Three key strategies frame the management direction for Sable Island National Park Reserve for the next 10 years. The strategies and corresponding objectives and targets focus on achieving the vision for the park through an integrated approach to park management. Targets have been prioritized with specific dates where feasible. Where no dates have been referenced, the target will be achieved within the period of the plan based on opportunities, annual priorities and capacity of Parks Canada. Annual implementation updates will be provided to the Mi’kmaq of Nova Scotia, partners, stakeholders, and the general public.
Protection in the context of past and future change
Since Sable Island was established as a national park reserve in 2013, significant progress has been made to implement an ecological monitoring program with established measures which will serve as a baseline to monitor conditions into the future. The research community has helped to shape this program and contributes a significant base of knowledge regarding various aspects, including the interface and influence of the broader marine environment. There is still much to learn given the dynamic nature and the complexities of a remote offshore island. Change is a defining feature of Sable Island’s existence. Its size and shape have dramatically shifted over time, as have its biodiversity, availability of fresh surface water, and human use. Climate change is anticipated to further accelerate rates of change through increasing the frequency and intensity of storms and sea level rise.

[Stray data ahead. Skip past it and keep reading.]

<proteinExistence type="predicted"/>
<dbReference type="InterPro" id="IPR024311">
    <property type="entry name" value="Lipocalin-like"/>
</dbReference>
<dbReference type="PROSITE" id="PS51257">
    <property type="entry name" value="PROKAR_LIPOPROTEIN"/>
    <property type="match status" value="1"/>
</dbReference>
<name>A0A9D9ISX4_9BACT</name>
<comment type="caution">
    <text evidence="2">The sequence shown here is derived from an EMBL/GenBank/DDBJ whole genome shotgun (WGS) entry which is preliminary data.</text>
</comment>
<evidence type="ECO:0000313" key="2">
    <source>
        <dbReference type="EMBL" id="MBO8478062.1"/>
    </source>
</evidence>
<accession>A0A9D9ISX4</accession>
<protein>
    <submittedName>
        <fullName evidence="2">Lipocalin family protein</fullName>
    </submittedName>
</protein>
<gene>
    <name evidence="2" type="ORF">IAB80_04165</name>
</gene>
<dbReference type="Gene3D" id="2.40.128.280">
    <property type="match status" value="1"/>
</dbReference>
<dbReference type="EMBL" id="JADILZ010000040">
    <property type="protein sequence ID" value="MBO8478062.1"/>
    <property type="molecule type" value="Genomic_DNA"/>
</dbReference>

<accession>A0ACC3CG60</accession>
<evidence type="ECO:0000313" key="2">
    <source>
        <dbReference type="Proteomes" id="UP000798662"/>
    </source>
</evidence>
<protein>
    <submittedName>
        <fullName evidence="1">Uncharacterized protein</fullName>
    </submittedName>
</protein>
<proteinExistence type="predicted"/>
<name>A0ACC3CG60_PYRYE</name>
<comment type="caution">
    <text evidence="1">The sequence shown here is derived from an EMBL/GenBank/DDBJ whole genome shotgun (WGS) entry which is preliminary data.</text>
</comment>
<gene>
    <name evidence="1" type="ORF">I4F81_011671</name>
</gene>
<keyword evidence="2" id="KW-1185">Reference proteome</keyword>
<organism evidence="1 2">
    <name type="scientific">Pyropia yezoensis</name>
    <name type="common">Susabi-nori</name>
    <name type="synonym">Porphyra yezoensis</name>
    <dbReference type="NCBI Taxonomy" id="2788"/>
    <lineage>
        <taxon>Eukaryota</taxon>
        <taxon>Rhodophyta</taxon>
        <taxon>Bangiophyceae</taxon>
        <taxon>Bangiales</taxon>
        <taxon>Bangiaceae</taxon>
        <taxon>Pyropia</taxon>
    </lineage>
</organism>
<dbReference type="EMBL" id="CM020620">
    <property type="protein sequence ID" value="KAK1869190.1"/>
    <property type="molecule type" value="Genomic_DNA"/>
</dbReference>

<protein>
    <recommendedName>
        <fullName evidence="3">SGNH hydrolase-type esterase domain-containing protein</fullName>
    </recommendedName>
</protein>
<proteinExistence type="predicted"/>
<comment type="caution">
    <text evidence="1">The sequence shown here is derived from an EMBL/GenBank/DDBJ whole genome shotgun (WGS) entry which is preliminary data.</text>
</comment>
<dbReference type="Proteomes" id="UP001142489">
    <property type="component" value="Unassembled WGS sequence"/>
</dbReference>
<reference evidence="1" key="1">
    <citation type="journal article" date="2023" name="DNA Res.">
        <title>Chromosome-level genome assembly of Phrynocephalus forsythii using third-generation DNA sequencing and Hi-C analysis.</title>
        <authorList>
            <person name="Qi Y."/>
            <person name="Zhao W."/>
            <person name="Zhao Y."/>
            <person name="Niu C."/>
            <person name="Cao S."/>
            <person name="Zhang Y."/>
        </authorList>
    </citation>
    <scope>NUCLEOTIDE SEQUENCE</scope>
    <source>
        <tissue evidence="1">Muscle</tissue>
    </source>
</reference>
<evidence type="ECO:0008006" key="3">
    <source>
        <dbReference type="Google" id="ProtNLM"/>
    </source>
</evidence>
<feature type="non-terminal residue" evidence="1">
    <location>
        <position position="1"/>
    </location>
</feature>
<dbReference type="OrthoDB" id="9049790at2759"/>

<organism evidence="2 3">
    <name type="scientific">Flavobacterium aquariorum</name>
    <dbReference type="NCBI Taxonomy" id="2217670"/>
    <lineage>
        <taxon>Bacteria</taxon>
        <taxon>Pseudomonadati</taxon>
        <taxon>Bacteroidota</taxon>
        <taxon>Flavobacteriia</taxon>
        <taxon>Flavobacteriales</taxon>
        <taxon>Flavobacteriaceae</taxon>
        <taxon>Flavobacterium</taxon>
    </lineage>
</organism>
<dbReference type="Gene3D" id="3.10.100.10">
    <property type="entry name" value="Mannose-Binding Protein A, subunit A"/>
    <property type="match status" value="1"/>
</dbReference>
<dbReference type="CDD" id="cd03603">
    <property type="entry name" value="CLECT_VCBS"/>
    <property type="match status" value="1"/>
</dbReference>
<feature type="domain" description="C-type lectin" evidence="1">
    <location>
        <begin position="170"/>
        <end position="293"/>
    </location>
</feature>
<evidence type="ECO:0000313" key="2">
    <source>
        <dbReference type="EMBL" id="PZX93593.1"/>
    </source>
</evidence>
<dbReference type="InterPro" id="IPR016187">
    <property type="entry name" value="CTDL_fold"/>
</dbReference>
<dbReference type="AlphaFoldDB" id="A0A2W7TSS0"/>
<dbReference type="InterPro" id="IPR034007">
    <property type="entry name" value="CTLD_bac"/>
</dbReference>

Protecting Sable Island National Park Reserve’s highly valued natural and cultural heritage requires an understanding of how the island has changed - and continues to change - through time. Knowing what resources to protect and how to protect them in the context of its ever-shifting sands and dynamic environment is paramount to achieving this strategy, as is the support and expertise of Mi’kmaq, partners and stakeholders. The Mi’kmaq worldview that everything is connected and the principles of “two-eyed seeing,” involving both western science and Mi’kmaq knowledge, Netukulimk (stewardship), and Msit no’kmaq (all my relations) will provide greater opportunities to understand and achieve management objectives.
An understanding of rates of environmental change, and their associated risks at Sable Island National Park Reserve is developed with Mi’kmaq, partners and stakeholders and is applied to all aspects of park management and operations.
Increased knowledge of Sable Island National Park Reserve’s natural and cultural resources informs evidence-based decision making in support of protection of the island.
Resource management decisions are understood and supported by Canadians; citizen science volunteer opportunities facilitate a deeper level of understanding and contribute to resource monitoring programs.
Inspiring connections that build support for conservation